“Yeah. The thing. I like you.”

     Danny’s heart jumped in his chest, even though he knew a “but” was coming.

     “But my life is a mess right now. I’m not in a position to start something with someone. It wouldn’t be fair to ask you to take on me with all of my issues.”

     “Shouldn’t that be my choice?”

     “Not in this. Bad things tend to happen to people who get too close.”

     “That sounds a bit melodramatic.”

     “Yeah, well, it felt pretty damn melodramatic at times. I just…” Brad closed his eyes and his grip on Danny’s wrist tightened. “I couldn’t live with myself if anything happened to you because of me.”

     “Brad, I won’t pretend to know what you’re talking about. In fact, you’re being pretty damned obscure. But I will respect your decision. If you’re afraid I’ll throw myself at you or come on too strong or something, I won’t.”

     “It’s not that I think you are, or would, get all pushy. Its more that I need to remind myself why I can’t get involved, and give you an explanation for why I’ve got to back off.”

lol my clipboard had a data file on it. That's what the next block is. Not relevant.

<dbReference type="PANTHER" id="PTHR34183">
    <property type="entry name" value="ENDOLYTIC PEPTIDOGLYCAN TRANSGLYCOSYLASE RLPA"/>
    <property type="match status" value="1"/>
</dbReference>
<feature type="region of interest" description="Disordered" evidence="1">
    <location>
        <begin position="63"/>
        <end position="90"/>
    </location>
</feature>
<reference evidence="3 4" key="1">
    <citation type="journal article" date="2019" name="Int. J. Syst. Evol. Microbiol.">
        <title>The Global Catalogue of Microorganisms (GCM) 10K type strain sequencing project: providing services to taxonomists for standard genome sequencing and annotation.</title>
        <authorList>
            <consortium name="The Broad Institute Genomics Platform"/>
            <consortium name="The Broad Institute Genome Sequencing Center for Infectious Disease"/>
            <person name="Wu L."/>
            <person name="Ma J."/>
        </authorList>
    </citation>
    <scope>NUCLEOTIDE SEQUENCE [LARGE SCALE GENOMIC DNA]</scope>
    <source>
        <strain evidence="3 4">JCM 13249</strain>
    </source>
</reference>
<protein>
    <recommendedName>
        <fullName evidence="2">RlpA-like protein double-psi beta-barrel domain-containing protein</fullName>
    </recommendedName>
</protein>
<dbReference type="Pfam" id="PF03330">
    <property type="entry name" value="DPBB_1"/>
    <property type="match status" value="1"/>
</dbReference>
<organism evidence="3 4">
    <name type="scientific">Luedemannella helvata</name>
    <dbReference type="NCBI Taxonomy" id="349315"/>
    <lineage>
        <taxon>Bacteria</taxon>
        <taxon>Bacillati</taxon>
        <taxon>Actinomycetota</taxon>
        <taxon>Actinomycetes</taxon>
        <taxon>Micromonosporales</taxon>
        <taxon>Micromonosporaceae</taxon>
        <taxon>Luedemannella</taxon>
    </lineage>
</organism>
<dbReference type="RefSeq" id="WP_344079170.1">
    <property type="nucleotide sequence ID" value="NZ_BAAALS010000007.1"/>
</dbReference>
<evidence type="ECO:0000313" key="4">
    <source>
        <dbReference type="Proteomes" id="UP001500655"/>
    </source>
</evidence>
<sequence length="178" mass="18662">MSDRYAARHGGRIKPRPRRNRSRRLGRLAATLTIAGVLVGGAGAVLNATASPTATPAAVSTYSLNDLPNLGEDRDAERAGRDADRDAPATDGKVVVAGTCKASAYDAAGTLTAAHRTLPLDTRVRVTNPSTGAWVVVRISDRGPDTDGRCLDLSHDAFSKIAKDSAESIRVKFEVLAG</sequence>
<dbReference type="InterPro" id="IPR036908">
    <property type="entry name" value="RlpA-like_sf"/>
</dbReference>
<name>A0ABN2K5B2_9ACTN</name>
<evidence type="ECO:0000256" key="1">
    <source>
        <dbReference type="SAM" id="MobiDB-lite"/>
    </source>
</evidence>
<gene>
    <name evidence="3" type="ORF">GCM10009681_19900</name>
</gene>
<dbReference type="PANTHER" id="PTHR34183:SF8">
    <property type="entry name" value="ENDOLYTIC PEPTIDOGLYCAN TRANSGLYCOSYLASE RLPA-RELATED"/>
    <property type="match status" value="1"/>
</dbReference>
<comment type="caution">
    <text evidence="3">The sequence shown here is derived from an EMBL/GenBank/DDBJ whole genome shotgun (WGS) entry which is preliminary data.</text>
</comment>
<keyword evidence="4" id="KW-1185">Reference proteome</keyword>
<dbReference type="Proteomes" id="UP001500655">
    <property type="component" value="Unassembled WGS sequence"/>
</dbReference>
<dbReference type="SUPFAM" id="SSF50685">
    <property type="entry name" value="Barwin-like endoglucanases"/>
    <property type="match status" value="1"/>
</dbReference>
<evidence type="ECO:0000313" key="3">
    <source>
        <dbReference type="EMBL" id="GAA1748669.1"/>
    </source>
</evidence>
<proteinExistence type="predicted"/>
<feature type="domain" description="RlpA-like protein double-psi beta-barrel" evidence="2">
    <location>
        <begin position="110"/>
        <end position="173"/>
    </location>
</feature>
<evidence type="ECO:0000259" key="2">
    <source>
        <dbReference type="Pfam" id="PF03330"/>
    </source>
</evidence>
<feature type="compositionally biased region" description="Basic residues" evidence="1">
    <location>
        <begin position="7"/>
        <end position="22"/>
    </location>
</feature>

“This is your version of it’s not you, it’s me, huh?” Danny had to force back a shiver when Brad’s hand started to caress his arm. He didn’t think Brad was aware of what he did. The leisurely glide of Brad’s palm from wrist to elbow was almost enough to distract him from the conversation. And since everything in him really wanted to reject Brad’s words, he needed to keep his mind on what they were saying.

     Brad’s head tipped forward, his chuckle bitter. “Something like that.”

     Danny reached up and cupped Brad’s cheek in his hand. Brad’s startled gaze jerked up and met Danny’s.

     “I can respect your decision. I don’t completely understand, but I’m not going to try and change your mind. Don’t get me wrong—I wish you would change your mind, but I’m not going to push. So, don’t take this as a push, okay?”

     “Wha—”

     Danny slid his hand so that it cupped the back of Brad’s neck, and he pulled Brad forward until their mouths met. The kiss was too short for his liking, but it was sweet and gentle. Danny didn’t try to deepen it, or make it last longer. It wasn’t about showing Brad what he’d be missing out on or urging Brad to reconsider. The kiss was acknowledgment, disappointment and hope all twisted into a brief melding of lips.